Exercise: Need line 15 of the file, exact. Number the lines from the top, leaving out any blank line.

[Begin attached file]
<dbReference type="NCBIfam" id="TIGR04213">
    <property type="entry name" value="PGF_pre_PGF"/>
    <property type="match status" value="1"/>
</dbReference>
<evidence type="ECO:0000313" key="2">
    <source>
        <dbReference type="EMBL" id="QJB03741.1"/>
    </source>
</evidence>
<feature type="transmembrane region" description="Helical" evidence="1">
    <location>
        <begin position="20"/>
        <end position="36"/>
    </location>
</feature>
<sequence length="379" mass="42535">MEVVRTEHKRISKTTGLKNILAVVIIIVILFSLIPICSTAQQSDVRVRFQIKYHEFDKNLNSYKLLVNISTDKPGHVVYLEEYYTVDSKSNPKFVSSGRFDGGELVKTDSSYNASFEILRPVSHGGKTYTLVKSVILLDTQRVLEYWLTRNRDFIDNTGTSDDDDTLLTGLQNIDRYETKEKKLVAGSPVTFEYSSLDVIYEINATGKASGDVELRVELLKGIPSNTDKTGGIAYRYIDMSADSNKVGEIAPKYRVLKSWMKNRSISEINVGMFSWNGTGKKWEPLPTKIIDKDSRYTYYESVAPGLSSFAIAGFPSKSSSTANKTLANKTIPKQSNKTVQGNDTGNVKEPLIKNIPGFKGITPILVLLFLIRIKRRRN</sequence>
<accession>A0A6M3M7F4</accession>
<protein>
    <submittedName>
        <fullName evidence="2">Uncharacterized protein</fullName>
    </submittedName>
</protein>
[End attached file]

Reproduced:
</feature>